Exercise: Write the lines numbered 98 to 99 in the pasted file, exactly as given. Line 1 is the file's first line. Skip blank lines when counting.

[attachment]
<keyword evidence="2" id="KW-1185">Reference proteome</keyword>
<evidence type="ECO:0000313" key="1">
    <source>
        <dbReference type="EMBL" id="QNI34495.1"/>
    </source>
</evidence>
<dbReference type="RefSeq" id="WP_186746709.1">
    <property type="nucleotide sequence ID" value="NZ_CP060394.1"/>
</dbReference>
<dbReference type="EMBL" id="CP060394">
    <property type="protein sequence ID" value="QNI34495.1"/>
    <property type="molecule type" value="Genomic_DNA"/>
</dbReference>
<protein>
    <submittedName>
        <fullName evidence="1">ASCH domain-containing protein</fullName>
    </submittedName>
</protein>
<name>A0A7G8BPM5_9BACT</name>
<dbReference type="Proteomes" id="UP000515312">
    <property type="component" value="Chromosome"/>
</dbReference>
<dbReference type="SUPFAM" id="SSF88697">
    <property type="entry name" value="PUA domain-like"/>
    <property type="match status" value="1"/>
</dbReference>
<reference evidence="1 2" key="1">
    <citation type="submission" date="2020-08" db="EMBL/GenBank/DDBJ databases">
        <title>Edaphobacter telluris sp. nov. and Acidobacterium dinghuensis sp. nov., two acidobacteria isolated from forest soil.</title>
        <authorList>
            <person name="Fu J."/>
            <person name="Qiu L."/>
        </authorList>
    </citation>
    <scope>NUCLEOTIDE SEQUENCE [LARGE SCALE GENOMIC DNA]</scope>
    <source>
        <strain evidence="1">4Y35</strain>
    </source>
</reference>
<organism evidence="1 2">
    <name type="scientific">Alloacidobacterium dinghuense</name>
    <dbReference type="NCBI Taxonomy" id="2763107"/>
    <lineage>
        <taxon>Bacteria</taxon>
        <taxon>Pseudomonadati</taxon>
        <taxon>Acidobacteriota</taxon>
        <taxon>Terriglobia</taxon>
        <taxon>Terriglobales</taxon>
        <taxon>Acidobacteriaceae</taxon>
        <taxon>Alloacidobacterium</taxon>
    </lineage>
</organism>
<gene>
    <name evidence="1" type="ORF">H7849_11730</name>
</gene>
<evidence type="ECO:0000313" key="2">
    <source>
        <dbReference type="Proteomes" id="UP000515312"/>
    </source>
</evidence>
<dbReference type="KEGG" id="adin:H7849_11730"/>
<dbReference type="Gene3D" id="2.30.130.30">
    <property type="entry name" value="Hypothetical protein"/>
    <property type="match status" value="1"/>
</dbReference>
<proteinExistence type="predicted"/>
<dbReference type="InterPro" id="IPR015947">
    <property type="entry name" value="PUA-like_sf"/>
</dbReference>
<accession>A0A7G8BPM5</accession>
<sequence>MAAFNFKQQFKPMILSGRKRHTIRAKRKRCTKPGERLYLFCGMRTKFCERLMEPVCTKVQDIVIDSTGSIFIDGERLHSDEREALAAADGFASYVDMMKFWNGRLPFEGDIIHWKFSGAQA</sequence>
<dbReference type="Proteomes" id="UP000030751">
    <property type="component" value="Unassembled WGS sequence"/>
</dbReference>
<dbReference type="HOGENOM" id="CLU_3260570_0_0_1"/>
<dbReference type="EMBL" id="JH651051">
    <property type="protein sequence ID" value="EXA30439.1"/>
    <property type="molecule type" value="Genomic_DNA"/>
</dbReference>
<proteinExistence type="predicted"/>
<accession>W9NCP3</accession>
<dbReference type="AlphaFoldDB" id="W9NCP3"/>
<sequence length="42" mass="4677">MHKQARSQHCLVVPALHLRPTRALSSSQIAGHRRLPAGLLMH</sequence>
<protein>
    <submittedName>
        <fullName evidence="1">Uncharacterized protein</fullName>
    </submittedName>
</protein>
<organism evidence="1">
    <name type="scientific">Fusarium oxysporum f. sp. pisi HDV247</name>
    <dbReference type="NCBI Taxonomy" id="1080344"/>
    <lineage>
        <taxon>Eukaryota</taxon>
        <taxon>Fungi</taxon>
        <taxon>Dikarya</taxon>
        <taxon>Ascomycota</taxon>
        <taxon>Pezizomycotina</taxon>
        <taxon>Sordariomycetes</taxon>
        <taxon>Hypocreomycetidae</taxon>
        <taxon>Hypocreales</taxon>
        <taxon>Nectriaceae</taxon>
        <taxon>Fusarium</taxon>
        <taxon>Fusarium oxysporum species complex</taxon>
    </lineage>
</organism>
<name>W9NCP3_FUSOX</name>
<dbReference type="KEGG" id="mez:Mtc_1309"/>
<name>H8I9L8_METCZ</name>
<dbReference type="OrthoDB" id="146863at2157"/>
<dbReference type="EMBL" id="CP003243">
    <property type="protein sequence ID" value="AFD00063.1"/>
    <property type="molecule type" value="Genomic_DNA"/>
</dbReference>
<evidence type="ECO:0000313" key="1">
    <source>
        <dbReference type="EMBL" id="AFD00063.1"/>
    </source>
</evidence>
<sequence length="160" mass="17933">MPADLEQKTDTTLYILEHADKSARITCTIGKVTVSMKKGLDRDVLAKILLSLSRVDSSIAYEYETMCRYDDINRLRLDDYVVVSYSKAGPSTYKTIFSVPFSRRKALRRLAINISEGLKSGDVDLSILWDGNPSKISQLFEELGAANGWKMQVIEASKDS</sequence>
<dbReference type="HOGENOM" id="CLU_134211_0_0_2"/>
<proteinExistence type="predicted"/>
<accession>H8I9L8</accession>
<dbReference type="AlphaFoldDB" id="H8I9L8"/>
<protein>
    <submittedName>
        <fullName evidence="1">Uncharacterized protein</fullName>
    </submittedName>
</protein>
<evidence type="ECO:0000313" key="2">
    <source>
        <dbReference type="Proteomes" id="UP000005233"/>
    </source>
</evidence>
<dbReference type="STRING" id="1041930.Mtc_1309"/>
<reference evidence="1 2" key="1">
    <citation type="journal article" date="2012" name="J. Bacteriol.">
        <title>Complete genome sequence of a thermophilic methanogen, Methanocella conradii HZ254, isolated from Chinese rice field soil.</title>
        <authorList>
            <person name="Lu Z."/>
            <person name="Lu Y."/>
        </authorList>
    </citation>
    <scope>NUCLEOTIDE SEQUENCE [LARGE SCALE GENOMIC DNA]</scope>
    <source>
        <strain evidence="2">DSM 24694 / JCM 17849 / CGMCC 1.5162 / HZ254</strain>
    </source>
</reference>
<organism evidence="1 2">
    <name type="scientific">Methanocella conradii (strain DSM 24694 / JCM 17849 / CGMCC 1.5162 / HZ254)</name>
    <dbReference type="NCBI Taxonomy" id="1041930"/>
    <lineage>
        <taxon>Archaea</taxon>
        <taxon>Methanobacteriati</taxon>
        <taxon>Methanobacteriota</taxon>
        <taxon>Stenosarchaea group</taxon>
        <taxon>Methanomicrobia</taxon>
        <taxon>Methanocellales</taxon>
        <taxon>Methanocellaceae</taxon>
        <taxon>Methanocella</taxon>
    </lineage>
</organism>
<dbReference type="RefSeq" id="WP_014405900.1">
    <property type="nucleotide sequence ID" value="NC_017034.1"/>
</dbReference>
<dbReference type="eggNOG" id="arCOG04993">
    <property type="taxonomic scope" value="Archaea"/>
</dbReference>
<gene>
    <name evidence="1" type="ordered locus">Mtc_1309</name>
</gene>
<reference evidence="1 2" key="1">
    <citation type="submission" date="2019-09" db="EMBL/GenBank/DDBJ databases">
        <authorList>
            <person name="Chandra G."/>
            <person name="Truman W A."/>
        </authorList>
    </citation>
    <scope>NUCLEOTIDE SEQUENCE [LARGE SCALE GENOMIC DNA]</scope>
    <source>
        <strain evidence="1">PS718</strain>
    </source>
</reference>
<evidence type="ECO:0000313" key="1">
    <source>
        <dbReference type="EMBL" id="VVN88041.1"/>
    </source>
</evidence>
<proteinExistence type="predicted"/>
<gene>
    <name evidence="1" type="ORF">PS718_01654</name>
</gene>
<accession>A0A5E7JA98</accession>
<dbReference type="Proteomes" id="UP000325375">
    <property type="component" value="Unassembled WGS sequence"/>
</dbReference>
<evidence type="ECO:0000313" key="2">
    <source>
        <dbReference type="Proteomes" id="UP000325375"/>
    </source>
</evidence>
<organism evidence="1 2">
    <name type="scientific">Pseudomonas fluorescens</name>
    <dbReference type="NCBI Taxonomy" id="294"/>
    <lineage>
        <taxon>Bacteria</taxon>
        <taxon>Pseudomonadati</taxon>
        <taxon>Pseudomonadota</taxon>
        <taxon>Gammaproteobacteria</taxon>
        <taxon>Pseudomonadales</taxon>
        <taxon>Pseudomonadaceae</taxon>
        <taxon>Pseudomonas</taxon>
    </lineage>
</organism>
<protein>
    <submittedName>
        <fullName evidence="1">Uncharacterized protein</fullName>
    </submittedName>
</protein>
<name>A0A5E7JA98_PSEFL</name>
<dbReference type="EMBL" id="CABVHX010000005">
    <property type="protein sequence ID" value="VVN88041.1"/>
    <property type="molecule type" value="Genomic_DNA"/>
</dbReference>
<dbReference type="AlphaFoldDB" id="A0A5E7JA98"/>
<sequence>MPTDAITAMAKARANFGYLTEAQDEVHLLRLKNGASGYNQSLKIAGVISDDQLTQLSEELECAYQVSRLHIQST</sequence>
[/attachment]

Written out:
        <taxon>Sordariomycetes</taxon>
        <taxon>Hypocreomycetidae</taxon>